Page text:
WHO pushes for action by manufacturers and governments after warnings over contaminated cough syrups
After handing out multiple alerts over contaminated cough syrups, the World Health Organization (WHO) is now stepping up the pressure on manufacturers and governments to prevent further instances of harm.
WHO released a statement on Monday issuing an “urgent call to action” for countries and manufacturers to prevent and respond to issues of substandard and falsified products. In the past four months, countries in Asia and Africa have reported incidents in which cough syrups meant for children had confirmed or suspected contamination with “high levels” of diethylene glycol (DEG) or ethylene glycol, both toxic substances that are mainly used in antifreeze or as industrial solvents.
Three product alerts have been issued by WHO in recent months, with one related to four products made by the India-based generic manufacturer Maiden Pharmaceuticals. WHO reported 66 deaths of children in Gambia stemming from the use of these syrups which included acute kidney injuries. More recently, two other syrups were identified in Uzbekistan and reported to WHO on Dec. 22. According to WHO, an analysis conducted by Uzbekistan’s Ministry of Health identified “unacceptable amounts of diethylene glycol and /or ethylene glycol” with another manufacturer, Marion Biotech, as the maker of these products. Another alert was issued in November for eight syrups that were distributed in Indonesia.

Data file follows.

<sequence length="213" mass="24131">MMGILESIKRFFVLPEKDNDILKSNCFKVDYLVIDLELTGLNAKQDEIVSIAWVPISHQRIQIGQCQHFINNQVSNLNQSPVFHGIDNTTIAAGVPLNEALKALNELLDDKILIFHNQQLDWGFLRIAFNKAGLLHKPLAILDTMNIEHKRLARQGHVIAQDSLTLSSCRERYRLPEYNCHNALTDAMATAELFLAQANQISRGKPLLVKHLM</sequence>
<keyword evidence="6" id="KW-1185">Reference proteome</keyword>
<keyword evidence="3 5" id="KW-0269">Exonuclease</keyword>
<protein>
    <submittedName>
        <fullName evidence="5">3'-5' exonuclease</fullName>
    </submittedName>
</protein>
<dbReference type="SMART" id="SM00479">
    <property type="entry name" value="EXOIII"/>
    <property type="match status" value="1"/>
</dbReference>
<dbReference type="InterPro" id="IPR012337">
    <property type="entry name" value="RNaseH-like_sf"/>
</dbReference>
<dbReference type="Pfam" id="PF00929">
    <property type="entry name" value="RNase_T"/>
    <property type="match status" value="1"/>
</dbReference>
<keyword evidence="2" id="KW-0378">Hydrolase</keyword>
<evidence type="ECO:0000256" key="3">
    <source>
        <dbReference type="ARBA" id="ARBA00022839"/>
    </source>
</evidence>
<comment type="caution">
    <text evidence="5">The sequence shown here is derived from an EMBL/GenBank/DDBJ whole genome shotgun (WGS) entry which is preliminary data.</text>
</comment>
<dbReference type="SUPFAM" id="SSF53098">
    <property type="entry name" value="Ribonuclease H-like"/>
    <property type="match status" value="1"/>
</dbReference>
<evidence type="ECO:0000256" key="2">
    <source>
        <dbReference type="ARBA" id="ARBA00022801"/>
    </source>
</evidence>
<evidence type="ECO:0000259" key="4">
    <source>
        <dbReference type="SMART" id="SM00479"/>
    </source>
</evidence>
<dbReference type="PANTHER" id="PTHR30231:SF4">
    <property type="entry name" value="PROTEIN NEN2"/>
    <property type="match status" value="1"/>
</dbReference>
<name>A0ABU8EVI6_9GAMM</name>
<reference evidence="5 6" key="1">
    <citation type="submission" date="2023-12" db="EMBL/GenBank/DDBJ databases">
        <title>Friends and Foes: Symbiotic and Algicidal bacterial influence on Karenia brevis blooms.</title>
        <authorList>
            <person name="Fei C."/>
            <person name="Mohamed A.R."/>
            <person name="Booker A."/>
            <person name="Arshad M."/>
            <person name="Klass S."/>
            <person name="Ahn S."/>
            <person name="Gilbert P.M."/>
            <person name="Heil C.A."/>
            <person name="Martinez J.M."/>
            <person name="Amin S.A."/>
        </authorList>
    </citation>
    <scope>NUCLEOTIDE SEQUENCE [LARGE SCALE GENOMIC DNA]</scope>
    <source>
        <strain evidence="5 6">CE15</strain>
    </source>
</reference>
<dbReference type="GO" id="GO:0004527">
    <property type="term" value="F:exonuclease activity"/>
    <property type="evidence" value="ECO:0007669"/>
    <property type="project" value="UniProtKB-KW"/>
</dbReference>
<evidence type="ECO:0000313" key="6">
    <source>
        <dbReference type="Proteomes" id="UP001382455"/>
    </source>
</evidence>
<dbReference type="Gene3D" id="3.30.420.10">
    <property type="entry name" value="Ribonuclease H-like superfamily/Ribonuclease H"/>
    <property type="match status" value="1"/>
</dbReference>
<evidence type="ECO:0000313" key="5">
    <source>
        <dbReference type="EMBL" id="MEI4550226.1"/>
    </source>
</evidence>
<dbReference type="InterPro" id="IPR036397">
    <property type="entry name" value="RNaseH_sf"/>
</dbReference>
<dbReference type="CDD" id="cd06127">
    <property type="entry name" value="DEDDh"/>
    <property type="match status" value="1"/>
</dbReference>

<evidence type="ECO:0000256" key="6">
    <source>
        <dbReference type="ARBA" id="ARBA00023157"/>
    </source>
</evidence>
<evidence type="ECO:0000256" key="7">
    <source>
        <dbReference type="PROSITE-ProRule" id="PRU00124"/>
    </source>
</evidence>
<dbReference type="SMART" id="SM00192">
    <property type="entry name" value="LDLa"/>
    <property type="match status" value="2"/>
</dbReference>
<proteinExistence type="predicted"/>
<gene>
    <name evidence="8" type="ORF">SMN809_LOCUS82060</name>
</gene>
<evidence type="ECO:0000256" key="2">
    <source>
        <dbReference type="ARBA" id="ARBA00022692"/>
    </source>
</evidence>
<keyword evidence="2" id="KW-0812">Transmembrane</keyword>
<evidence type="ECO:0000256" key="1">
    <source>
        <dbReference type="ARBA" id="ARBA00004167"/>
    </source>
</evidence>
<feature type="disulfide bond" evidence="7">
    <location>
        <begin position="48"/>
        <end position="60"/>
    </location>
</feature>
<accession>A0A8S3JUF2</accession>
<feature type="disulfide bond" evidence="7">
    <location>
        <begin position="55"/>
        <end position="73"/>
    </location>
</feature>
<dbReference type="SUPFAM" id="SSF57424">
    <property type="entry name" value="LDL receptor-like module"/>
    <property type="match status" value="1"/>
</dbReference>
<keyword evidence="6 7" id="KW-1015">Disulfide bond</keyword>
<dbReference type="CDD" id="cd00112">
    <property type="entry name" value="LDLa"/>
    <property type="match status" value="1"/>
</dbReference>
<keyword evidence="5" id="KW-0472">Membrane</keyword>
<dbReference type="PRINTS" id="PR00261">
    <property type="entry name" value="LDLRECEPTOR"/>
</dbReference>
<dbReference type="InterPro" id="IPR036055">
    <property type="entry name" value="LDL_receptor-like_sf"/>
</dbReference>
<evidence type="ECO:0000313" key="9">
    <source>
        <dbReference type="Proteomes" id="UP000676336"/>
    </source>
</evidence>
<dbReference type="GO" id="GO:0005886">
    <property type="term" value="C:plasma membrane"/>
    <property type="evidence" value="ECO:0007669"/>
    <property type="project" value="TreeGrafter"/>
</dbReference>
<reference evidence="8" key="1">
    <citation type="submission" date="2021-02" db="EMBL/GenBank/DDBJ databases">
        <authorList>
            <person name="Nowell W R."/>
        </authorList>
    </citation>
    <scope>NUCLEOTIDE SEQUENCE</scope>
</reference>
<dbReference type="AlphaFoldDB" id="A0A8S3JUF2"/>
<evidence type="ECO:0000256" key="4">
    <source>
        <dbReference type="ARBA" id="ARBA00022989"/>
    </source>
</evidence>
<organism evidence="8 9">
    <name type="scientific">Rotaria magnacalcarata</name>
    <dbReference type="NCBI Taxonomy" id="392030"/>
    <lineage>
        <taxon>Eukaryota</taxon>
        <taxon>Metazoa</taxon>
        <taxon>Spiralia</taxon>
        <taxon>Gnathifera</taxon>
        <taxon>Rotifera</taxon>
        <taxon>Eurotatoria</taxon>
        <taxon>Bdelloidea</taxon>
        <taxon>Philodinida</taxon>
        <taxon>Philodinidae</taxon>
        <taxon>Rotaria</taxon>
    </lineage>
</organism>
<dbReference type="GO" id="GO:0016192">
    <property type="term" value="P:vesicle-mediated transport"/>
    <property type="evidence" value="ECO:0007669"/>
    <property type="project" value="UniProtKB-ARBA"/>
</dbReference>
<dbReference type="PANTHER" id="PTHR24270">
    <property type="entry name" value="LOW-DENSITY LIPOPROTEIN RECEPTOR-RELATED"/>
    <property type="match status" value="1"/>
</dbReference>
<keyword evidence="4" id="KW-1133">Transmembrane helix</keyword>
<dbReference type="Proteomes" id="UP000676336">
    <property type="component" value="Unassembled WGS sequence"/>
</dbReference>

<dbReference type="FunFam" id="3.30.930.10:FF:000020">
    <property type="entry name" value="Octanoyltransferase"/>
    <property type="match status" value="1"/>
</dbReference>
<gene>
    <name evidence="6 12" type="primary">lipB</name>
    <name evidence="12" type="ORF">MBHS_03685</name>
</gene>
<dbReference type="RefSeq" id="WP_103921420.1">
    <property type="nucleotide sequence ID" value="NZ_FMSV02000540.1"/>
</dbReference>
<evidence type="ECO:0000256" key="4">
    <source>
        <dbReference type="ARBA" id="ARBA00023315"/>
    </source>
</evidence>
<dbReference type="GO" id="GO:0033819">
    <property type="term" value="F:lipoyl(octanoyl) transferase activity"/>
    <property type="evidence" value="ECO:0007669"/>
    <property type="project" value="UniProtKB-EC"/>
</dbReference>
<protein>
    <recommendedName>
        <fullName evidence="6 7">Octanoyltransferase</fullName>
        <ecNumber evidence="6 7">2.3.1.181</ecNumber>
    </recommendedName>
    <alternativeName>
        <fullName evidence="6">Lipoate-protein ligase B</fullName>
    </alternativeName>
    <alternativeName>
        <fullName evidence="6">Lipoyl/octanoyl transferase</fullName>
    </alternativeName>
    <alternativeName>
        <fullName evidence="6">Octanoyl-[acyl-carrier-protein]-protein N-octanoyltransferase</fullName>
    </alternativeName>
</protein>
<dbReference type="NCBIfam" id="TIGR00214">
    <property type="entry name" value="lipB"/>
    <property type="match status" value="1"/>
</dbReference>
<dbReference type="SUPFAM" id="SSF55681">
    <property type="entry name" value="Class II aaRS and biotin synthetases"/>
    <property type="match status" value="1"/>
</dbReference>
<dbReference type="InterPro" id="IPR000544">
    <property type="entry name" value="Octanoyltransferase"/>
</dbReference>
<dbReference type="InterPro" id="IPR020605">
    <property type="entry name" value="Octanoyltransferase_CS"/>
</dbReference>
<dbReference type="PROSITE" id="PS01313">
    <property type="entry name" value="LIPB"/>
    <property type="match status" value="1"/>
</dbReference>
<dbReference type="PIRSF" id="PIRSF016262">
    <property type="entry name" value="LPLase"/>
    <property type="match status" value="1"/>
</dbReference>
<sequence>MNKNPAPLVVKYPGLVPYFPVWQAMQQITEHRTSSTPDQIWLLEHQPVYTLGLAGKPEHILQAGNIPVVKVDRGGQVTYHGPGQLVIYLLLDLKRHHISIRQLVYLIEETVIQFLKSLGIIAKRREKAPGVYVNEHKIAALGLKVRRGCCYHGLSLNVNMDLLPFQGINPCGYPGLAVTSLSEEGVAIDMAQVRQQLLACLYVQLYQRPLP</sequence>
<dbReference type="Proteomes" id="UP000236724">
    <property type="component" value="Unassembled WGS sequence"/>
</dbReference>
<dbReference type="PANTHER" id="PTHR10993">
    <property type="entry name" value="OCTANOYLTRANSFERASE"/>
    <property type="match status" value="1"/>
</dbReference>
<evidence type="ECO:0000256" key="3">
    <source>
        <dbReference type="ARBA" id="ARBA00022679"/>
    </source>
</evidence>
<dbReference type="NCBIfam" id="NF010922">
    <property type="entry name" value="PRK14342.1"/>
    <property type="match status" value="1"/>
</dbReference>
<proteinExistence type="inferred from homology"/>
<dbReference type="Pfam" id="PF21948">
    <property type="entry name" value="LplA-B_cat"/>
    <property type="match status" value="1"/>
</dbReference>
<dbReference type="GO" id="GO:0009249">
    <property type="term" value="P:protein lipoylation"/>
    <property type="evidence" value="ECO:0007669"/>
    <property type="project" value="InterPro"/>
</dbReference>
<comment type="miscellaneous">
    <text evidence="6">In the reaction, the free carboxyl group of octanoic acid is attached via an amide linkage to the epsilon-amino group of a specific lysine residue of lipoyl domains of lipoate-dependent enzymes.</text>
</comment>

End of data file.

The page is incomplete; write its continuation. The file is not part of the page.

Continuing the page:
WHO is urging manufacturers to only purchase “pharmaceutical grade” materials from qualified suppliers as well as conduct testing upon receiving the supplies before using them in production. The global health group is also calling on manufacturers to assure the quality of products, including certificates of analysis and complete records of the purchase, testing and distribution of materials, to properly investigate any incidents that may occur.
For suppliers and distributors, WHO urges that companies check for signs of “falsification,” check the condition of products, and only distribute medicine authorized by the competent authorities. The WHO is also pushing for governments to not only remove “substandard” products, but to improve and increase the “risk-based” inspections of manufacturing sites, and boost surveillance within their respective markets, including the “informal markets.”
Endpoints News reached out to WHO for further information on how it plans to urge manufacturers and government bodies to act.